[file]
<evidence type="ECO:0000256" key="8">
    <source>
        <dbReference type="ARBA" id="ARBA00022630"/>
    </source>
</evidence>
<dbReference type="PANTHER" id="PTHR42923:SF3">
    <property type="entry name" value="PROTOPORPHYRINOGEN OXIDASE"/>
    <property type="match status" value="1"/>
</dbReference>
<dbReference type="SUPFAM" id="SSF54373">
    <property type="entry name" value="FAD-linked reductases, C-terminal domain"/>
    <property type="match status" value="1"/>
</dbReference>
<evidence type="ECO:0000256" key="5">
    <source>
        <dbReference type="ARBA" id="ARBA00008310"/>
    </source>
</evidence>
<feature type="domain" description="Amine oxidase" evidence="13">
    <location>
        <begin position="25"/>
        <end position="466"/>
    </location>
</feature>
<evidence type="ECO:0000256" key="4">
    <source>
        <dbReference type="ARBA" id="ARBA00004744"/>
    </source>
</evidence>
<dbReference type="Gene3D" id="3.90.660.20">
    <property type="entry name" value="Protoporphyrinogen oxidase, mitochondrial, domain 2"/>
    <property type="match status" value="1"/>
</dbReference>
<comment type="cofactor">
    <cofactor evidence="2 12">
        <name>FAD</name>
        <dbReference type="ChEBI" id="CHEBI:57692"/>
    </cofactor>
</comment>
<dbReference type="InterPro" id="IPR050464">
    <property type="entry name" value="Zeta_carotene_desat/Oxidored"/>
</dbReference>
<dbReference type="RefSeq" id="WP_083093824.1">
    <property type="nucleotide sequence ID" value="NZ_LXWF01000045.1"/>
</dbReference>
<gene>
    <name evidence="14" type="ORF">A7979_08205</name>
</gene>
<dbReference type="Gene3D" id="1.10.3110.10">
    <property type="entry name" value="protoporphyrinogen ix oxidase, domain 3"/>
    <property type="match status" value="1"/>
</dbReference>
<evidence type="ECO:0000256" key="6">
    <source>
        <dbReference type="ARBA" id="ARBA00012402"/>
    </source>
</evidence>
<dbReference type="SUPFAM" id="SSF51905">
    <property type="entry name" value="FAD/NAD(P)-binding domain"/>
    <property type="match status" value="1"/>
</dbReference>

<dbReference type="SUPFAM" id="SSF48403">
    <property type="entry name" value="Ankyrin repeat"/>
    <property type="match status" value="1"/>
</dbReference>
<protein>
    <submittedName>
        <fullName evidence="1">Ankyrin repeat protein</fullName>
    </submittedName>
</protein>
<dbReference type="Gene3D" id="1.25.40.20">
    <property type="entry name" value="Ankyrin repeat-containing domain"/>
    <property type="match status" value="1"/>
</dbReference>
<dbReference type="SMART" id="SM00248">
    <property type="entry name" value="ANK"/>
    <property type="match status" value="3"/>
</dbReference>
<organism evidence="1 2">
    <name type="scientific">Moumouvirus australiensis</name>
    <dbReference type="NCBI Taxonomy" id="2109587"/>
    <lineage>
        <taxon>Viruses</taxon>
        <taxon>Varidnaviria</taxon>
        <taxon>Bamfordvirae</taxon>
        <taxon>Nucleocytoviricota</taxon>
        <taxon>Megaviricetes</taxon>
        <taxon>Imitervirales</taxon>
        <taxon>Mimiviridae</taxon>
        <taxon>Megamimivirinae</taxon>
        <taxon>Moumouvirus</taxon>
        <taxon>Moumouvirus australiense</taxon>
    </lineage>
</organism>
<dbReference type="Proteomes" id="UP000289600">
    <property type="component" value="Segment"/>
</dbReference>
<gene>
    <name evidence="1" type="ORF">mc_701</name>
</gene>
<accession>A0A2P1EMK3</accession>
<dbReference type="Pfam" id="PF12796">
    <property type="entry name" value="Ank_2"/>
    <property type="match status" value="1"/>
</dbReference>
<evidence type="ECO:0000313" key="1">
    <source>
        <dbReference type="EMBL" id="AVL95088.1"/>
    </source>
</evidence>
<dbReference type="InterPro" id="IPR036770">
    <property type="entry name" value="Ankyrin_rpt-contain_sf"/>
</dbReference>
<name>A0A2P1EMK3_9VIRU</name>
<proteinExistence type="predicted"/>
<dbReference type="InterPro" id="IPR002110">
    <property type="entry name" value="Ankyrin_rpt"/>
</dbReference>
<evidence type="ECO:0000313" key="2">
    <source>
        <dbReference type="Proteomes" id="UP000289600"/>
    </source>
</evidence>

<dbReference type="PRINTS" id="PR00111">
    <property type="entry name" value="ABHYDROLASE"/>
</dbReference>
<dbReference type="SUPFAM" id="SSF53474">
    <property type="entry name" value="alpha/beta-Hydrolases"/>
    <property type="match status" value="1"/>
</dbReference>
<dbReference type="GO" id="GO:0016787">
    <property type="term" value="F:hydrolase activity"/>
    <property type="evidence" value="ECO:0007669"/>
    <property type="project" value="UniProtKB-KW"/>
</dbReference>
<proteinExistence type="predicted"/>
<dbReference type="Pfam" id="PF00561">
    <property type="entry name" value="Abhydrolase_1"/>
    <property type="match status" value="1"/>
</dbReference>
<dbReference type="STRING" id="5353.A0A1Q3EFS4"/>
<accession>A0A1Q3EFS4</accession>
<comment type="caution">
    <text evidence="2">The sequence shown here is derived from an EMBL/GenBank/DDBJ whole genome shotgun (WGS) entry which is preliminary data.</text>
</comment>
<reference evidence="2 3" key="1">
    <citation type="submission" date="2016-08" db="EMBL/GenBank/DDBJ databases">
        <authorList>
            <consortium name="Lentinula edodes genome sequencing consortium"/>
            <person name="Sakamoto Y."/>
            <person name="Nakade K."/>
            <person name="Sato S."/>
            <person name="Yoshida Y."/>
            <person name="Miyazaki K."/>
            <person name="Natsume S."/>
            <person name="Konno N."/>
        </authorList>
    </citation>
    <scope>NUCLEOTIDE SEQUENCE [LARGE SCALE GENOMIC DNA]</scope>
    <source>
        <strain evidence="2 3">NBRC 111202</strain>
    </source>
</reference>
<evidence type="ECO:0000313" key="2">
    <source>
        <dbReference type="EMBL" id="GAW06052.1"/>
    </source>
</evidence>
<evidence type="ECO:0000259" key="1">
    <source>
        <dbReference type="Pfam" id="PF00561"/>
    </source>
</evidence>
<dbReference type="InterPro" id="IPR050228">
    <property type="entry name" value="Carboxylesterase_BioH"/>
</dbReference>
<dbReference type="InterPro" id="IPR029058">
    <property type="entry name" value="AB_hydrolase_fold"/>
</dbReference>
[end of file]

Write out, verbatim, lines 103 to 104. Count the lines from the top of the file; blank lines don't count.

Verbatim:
    <property type="entry name" value="Ank_2"/>
    <property type="match status" value="1"/>